Practical ways to develop a comprehensive university ‘sanctuary’ programme

Seven practical steps to developing a comprehensive sanctuary programme that can support the immediate needs of displaced students and academics while including a broader plan for social change


King's College London
15 Jun 2022
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University sanctuary programmes are designed to support people whose education or research has been disrupted due to forced displacement. With more than 84 million forcefully displaced worldwide, many of whom are young people, such programmes are crucial to preventing a generation being lost with limited prospects. It is therefore encouraging that many UK universities have developed sanctuary initiatives in the past six years.

Often, the first step is to establish a scholarship scheme for students with a forced migration background who are already in the UK. This is a practical way to increase access to higher education. The recent invasion of Ukraine has renewed the question of how universities can best support displaced students and academics beyond scholarships and has led to a welcome expansion of sanctuary activities.  

Sadly, forced displacement will continue to impact individuals across the world and the need for this work will remain, if not grow. How then might universities develop their sanctuary initiatives into sustained and institutionally embedded programmes that support a larger number of displaced students and academics?  

Here, we discuss seven practical ways to develop a comprehensive sanctuary programme that can support the immediate needs of displaced students and academics while supporting a broader vision and programme for social change. This is our premise: a good sanctuary programme can actively contribute to making the world a better place.

Seven practical steps to support displaced students

1. Create a sanctuary community, or expand an existing community of people dedicated to supporting forced migrant students and academics. Bringing people together from across the university, and including students, academics and professional services staff, can help individuals to find out about initiatives, combine expertise and create enthusiasm for new projects. Good places to start are the widening access team, migration research groups or centres and student societies, such as Student Action for Refugees.

2. Find an institutional home for the programme. Sanctuary scholarships are often managed by the widening access team. While a broader programme could sit there, too, linking it to a directorate such as service, social impact, international or global engagement can make it more recognisable within the institution as a whole, and make it easier to create links with other groups and initiatives. At King’s, the sanctuary programme sits under service, which has enabled us to create projects with strong links to education, research and social impact.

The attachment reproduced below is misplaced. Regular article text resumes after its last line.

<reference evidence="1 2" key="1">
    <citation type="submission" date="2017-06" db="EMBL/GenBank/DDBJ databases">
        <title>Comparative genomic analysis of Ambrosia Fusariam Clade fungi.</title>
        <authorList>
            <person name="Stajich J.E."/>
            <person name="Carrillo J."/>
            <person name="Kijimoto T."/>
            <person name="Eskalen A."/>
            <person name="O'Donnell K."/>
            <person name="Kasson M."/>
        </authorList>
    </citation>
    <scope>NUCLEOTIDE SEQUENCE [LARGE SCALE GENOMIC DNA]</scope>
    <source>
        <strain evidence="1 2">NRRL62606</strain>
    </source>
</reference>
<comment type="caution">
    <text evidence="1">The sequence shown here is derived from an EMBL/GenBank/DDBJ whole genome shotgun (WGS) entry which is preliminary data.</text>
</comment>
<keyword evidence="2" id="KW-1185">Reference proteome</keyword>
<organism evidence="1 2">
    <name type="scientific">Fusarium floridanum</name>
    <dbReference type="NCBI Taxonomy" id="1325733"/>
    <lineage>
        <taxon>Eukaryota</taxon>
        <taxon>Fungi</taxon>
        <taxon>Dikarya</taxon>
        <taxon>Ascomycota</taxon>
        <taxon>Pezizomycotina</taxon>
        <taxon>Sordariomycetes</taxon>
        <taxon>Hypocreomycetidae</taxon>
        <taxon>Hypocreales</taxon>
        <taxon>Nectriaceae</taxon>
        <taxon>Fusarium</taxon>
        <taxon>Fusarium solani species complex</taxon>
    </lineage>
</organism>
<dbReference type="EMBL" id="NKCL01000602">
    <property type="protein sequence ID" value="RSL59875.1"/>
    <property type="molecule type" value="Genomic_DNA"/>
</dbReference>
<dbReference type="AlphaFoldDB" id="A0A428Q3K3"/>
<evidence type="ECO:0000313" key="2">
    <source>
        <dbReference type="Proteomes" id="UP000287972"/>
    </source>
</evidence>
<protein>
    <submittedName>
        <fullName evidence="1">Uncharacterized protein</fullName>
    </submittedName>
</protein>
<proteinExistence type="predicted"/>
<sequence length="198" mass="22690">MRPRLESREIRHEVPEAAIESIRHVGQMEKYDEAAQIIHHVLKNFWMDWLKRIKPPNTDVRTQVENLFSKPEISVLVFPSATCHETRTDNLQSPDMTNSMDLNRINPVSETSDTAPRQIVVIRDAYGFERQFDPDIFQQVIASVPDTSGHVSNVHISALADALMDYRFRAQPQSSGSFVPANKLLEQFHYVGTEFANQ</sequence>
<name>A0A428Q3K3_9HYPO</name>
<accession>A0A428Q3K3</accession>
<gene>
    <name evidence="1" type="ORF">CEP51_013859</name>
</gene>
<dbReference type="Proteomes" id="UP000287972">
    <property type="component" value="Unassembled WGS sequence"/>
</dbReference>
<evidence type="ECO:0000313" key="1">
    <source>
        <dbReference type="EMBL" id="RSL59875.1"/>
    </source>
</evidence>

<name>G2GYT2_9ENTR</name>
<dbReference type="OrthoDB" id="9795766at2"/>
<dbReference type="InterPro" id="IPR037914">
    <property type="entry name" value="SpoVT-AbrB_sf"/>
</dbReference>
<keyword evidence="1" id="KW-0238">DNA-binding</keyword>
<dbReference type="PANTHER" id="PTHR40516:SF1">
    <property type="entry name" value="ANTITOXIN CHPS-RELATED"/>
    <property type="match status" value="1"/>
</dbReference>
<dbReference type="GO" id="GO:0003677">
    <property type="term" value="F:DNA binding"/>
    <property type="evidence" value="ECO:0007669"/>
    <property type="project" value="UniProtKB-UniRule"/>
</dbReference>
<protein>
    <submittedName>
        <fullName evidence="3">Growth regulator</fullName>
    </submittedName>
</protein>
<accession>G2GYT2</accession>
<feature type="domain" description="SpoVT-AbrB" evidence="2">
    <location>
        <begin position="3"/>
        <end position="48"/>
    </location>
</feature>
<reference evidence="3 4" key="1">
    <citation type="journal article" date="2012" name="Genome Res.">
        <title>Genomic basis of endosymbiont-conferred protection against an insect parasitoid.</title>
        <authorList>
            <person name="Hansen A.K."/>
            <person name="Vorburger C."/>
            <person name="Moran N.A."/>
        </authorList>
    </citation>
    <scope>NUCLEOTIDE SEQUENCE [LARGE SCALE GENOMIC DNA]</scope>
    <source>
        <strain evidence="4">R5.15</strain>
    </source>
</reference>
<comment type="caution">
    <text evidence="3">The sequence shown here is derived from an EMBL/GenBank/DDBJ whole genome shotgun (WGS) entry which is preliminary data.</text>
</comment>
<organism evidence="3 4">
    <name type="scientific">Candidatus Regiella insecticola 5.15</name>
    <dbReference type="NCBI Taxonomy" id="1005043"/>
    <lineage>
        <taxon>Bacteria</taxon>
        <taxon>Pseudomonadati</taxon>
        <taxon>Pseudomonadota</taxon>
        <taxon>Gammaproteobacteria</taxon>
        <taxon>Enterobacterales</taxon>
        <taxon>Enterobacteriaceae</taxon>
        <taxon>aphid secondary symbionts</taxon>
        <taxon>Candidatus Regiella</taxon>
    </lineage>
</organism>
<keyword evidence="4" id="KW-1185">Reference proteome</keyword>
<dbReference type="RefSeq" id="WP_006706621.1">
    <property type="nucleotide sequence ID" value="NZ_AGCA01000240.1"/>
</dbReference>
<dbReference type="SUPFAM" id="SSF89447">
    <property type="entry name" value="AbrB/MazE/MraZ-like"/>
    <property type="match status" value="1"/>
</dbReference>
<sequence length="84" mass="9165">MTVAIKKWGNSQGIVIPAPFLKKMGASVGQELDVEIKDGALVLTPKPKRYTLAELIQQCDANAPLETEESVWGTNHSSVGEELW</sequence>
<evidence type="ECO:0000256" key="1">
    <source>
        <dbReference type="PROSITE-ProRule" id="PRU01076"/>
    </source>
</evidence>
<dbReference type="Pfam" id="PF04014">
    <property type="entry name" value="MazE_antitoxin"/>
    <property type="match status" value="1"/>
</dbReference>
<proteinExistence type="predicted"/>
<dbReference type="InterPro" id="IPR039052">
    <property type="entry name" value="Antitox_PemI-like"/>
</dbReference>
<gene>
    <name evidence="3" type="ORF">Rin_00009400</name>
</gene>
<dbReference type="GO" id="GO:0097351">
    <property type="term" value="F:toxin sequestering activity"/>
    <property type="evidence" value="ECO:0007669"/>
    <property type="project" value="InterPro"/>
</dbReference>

3. Develop a long-term vision, such as a 10-year strategy, that offers a clear overview of the social impact you hope to have in that period. This vision could be about facilitating refugee access to higher education in the UK or elsewhere, conducting research with displaced communities to find out what initiatives to develop or creating policy change.  

4. Partner with other like-minded universities to facilitate peer learning and support and develop expertise across the higher education sector. The Universities of Sanctuary initiative is a good example of such collaboration. A consortium of universities stands a better chance of developing long-term social change. For instance, King’s is working with a group of universities to support students and academics impacted by the invasion of Ukraine through sponsorship, which creates a foundation for the development of broader safe pathways for refugees that are education led and community based.

5. Develop partnerships with other communities and (non)government organisations. This is equally important to enhance and share learning and to develop social impact. For instance, it was through building partnerships with Citizens UK, Reset, the UNHCR and the Home Office that King’s developed a community sponsorship programme that forms the basis of the collaborative response to the Ukraine crisis and the broader aim of developing education-led pathways.

6. Find sufficient resourcing to fund a sanctuary programme. This may seem easier said than done. Funding from within your university can be secured by showing the impact of the programme, especially in relation to the institution’s core missions (such as education, research). External benefactors are often more interested in funding something tangible than something simply aspirational – “a thing in the world” – such as a set of scholarships or a project that produces measurable social impact.

7. Evaluate the programme periodically to help understand the difference it has made, identify what can be improved and to share what has been learned. It also makes it easier to narrate the positive social impact that has been created; this is especially important for politically sensitive issues such as forced displacement.

Leonie Ansems de Vries is a reader in international politics and co-director of King’s Sanctuary Programme, Bronwyn Parry is a professor of global health and social medicine and director of King’s Sanctuary Programme, both at King’s College London.

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